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I am finally SOLO!! and need to get my first headset. There is a huge range for the newbie flyer to get confused over !.
All advice welcome on what to look for in a headset
- any recommended brands?
- features to make sure they have? ANR?
I intend to be flying for a lot of years so want to get the "right one".
Predominant use will be in Fixed Wing Microlight (enclosed cockpit)
I have used a bunch of headsets, I now use the Lightspeed Zulu and it is by far the best headset I have ever used. That list includes the Bose Aviation X so be sure I have compared both ;)
I own 2 Lighspeed headsets, a 30 3G and a QFR XC. Happy with both. For the money, I think the QFR XC is great. I'm thinking of trading in the 30 3G on a Zulu. I would buy a QFR XC to start with (about $200), it has great noise reduction, even if the batteries die. I've used David Clarks, I know they are bullet proof, but I feel like my head is in a vise after an hour or so.
I started out with David Clarks but now swear by my Clarity Aloft set. I can fly all day with the CAs and not have any discomfort at all. Plus, I can sit higher in the seat without banging my head on the roof and this allows me to make better, more consistent landings. I don't think you'll regret the decision to try them.
Best of luck and welcome to the sky!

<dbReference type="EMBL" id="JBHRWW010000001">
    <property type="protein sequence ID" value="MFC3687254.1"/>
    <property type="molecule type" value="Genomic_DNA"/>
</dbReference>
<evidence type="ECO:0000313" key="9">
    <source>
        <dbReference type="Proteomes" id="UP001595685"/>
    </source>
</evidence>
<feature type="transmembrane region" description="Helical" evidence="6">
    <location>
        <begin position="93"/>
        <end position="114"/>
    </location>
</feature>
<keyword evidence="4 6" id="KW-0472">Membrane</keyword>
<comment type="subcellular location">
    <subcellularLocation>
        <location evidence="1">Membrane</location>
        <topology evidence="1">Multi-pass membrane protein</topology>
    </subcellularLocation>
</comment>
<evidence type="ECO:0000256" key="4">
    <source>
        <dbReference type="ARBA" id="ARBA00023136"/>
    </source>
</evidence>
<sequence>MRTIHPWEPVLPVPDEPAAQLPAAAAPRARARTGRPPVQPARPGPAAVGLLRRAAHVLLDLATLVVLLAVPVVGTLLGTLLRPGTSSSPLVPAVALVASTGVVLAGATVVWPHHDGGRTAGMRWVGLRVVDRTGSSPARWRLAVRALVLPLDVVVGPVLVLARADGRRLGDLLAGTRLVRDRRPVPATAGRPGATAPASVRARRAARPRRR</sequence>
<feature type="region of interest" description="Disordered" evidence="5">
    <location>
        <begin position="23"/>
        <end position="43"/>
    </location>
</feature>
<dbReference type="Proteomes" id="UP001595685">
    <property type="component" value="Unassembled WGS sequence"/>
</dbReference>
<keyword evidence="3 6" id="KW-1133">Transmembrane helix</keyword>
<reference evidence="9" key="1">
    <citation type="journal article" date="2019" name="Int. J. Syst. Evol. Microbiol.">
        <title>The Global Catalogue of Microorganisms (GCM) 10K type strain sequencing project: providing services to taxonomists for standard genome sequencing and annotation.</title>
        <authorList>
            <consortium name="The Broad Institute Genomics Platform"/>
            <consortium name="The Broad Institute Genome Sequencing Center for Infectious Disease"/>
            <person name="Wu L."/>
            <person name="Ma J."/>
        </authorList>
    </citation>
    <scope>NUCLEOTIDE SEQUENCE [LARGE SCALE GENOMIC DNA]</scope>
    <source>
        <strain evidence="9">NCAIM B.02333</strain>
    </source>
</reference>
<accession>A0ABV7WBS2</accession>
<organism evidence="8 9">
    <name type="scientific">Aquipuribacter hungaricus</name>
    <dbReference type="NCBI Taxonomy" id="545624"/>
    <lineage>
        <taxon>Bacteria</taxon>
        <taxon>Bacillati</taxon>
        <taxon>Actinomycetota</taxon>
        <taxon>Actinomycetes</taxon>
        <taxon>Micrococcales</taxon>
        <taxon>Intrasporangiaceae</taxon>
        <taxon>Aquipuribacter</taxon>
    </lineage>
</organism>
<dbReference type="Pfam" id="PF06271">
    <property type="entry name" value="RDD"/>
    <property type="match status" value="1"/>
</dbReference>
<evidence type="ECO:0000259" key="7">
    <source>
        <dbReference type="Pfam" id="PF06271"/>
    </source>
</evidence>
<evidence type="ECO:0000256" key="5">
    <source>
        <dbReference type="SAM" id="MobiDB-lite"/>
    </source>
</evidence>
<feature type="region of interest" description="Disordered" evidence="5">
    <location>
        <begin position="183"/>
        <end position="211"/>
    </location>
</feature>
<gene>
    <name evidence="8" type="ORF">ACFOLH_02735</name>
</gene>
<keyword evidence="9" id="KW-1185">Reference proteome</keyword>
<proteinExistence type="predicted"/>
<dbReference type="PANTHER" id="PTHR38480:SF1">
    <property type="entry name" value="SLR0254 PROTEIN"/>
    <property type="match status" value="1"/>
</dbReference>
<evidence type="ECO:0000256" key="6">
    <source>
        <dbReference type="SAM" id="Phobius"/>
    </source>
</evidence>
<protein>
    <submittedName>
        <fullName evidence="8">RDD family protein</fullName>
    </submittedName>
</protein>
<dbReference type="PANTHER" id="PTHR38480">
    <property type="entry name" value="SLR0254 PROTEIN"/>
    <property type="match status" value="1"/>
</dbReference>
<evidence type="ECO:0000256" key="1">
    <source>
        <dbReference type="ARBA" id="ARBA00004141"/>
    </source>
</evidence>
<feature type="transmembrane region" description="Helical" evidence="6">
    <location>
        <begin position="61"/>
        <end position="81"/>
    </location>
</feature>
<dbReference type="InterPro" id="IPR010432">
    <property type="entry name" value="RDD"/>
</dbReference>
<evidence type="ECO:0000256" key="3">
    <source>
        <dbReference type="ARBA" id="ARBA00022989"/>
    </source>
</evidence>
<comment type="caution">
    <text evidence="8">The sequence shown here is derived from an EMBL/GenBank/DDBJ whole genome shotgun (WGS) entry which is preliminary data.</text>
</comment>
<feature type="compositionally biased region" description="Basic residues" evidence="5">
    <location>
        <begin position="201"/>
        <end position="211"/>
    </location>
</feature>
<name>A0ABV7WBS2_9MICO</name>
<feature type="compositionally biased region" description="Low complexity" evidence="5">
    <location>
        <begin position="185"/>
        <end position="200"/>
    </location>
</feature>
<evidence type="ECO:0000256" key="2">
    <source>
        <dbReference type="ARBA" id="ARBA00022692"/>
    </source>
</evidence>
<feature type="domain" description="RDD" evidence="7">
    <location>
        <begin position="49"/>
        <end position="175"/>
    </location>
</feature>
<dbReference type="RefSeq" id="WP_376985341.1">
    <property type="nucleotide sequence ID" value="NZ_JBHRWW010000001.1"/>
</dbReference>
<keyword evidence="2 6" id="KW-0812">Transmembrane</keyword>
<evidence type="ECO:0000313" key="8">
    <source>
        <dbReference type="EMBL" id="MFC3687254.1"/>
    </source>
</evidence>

David Clark and Bose have managed to set the bench marks for quality headsets. The Bose headsets are the most pricey. From everything I have read, these two brands are always at the top of the lists, although proponets for all brands can be found.
It's really a matter of priorities. Asking what headset is the best, is sorta like asking which type of automobile is the best? If you are like me with lots of kids, a full-size van is the only way to go, but if you are single, a sporty two-seater may might be right up your alley!
General rule: get the best headset you can readily afford. It should last for years, and you won't regret spending a tad too much more than spending a tad too little.
I'm a 130-hour pilot, and I recently bought a headset, after much deliberation. I've tried the Zulu Lightspeed, and to be sure, it's an excellent headset, but the price was just more than I could justify. I've also tried the DCs, Softcomms, and a few others, and they seem ho-hum. Mostly decent, sometimes not so much. A few actually hurt after just an hour or so.
After lots of research, I settled on the Pilot USA 1771T. For about 1/3 the price of the Zulu, you get ANR, surprisingly lightweight, super-soft snuggy comfortable, and it comes with its own carrying case. It's easily the quietest non-ANR headset I've used when I don't turn on the ANR. It's nearly as comfortable as the Zulu - I would have no trouble at all wearing it for an all-day flight. (I've flown up to 3.5 hours in a day with it, no problems) With ANR on, it's easily as quiet as the Zulu. And it appears to be plenty durable - I expect this will last for many years to come.
Sidenote: when my wife is studying in our sometimes hectic house, she uses the headset with ANR turned on to drown out the household noise - works a champ, and the sound quality is EXCELLENT when we plug in an MP3 player...
If you want to go cheaper, they make the same headset without ANR for about $175, and that's a good bet too. They also have a slightly more expensive model ($450-ish) with the batteries inside the headset rather than in a battery box. Take your pick - I would recommend any of them to anybody!